Banishing the Spirits: Indian Agents and the Pacific Northwest Winter Dance
- O'siam (HONORED RELATIVES) SWINOMISH. Wilson, Darryl Babe // News from Native California;Winter2011/2012, Vol. 25 Issue 2, p18
A personal narrative is presented which explores the author's experience on a canoe trip that is held annually by the Coast Salish American Indian people in Washington state.
- Weaving with Dog Hair. Swaminatha, Nikhil // Archaeology;Mar/Apr2012, Vol. 65 Issue 2, p14
The article discusses the analysis of 19th-20th-century blankets of the Coast Salish tribe in Canada suggesting that all of the blankets were woven with goat hair, while some non-ceremonial blankets also used dog hair.
- Coast Salish people welcome the world. Miller, Heather Andrews // Windspeaker;Jun2004, Vol. 22 Issue 3, p5
The article focuses on the community of Duncan, on Vancouver Island, British Columbia which is the traditional home of the Coast Salish First Nation. The town of 4,000 calls itself the City of Totems in recognition of more than 80 distinctive hand-carved cedar poles that are on display in parks,...
- PERFORMING MUSQUEM CULTURE AND HISTORY AT BRITISH COLUMBIA'S 1966 CENTENNIAL CELEBRATIONS. Roy, Susan // BC Studies;Autumn2002, Issue 135, p55
Discusses different settings for Musqueam dance performances in British Columbia. Mask dance presented at the Tsawwasen centennial event in 1966; Spirit dance that takes place within the Coast Salish community; Musqueam people's production of dance routines in response to non-Aboriginal appeals;...
- Puyallup. // Rourke's Native American History & Culture Encyclopedia;Jul2009, Issue 7, p36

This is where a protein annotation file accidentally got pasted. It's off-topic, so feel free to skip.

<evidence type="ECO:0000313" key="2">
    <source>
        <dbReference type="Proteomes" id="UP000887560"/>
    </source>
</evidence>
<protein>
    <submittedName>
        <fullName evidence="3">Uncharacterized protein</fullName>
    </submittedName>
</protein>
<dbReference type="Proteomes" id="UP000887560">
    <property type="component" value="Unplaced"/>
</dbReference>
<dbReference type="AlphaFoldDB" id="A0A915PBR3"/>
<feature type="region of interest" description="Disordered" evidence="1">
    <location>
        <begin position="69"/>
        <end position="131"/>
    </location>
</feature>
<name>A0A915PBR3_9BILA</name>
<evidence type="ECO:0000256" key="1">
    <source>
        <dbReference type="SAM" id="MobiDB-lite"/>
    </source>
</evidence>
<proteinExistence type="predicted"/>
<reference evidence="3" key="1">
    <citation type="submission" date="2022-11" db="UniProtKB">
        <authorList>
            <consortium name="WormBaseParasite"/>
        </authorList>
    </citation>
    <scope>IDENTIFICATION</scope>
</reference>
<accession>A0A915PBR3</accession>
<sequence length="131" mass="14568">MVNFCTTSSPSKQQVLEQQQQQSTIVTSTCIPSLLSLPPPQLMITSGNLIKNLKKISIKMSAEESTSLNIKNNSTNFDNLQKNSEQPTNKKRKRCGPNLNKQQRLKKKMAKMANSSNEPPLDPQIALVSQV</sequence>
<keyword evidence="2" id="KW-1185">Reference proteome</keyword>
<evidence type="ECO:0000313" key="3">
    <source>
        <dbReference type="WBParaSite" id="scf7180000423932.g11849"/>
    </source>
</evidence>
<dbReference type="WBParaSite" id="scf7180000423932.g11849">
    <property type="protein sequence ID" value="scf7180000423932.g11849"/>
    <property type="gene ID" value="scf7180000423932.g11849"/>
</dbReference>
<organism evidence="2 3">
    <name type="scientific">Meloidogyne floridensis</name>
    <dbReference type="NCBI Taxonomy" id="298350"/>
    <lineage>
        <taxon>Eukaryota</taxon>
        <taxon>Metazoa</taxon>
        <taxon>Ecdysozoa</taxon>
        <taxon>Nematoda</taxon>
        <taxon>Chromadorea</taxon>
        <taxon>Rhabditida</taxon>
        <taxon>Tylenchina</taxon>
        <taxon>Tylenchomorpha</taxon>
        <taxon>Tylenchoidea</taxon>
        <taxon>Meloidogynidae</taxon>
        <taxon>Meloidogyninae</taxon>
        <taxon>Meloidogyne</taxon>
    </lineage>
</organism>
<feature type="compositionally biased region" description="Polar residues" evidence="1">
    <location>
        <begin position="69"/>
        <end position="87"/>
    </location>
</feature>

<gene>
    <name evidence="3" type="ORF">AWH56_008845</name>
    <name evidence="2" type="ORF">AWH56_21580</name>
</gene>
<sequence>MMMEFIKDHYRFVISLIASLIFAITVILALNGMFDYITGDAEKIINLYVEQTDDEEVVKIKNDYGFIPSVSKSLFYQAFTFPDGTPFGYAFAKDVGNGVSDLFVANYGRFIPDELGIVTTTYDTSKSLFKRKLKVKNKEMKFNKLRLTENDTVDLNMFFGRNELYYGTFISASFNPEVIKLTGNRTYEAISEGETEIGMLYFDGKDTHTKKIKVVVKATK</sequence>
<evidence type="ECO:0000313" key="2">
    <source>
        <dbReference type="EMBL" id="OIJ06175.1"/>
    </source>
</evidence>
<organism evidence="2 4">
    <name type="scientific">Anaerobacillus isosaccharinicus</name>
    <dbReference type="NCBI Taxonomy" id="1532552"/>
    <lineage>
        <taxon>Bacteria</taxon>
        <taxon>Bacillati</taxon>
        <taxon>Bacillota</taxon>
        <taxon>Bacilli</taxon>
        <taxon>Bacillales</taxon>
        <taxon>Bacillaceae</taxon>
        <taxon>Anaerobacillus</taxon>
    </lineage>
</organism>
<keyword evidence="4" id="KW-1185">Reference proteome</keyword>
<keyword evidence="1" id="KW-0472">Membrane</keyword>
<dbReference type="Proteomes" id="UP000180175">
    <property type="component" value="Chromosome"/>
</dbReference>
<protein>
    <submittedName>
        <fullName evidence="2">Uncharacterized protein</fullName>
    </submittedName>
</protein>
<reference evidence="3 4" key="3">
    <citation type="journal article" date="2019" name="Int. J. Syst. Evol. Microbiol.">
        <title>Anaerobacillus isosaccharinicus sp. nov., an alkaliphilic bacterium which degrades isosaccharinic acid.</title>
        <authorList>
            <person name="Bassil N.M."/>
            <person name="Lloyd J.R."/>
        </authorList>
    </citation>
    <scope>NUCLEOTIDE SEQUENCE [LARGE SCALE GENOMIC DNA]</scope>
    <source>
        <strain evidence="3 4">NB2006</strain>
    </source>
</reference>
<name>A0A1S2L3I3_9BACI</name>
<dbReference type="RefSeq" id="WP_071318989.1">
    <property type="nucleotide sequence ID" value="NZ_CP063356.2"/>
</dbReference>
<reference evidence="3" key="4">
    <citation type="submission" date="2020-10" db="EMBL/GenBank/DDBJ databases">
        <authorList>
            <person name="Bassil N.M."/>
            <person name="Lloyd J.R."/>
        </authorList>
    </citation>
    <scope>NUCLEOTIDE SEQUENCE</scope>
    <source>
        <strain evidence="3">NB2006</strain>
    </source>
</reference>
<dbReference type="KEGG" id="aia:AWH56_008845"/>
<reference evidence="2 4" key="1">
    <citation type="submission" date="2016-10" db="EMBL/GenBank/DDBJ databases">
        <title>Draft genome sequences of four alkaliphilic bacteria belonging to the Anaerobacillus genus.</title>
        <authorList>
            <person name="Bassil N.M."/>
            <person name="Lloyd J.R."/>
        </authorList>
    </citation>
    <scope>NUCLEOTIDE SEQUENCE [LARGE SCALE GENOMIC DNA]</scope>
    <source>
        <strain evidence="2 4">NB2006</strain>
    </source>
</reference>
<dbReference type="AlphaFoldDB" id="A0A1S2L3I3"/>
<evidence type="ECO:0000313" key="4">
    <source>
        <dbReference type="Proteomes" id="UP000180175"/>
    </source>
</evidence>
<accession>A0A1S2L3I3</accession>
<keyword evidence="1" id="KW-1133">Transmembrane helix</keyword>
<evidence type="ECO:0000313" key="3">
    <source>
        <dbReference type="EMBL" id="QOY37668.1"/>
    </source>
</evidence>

Information on the term "Puyallup" is presented. It refers to the Native American tribe from the shores of Puget Sound in the state of Washington. The Puyallup people have lived in this region for thousands of years. They speak a Salish dialect called Lushootseed. Over time, U.S. settlers moved...
- Deeply Embedded: Canoes as Enduring Manifestation of Spiritualism and Communalism among the Coast Salish. Sarvis, Will // Journal of the West;Fall2003, Vol. 42 Issue 4, p74
Discusses the role of canoes as an enduring manifestation of spiritualism and communalism among the Coast Salish Indians. Implications of the profound development of utilitarian and religious associations with dug-out canoes by the aborigines of the southern Pacific Northwest on the entire Coast...
- A healing hike. Mont, Carla // British Columbia Magazine;Winter2014, Vol. 56 Issue 4, p8
The article offers information on the snowshoe tour at the Medicine Trail with the Canadian Wilderness Adventures (CWA) and mentions the traditions of the Coast Salish people and the Usnea lichen or the old-man's beard delicacy.
- Evaluating Threats in Multinational Marine Ecosystems: A Coast Salish First Nations and Tribal Perspective. Gaydos, Joseph K.; Thixton, Sofie; Donatuto, Jamie // PLoS ONE;12/21/2015, Vol. 10 Issue 12, p1
Despite the merit of managing natural resources on the scale of ecosystems, evaluating threats and managing risk in ecosystems that span multiple countries or jurisdictions can be challenging. This requires each government involved to consider actions in concert with actions being taken in other...
- Folk-Tales of the Coast Salish. Hitchcock, Eloise // Library Journal;2/15/2010, Vol. 135 Issue 3, p101
The article reviews the book "Folk-Tales of the Coast Salish," by Thelma Adamson.
- "We Can't Feel Our Language": Making Places in the City for Aboriginal Language Revitalization. Baloy, Natalie J. K. // American Indian Quarterly;Fall2011, Vol. 35 Issue 4, p515
This article discusses aboriginal language revitalization and education in urban areas. The author discusses various challenges facing language workers and learners in cities, including the perception that urban lifestyle and aboriginal identity are not compatible, linguistic and cultural...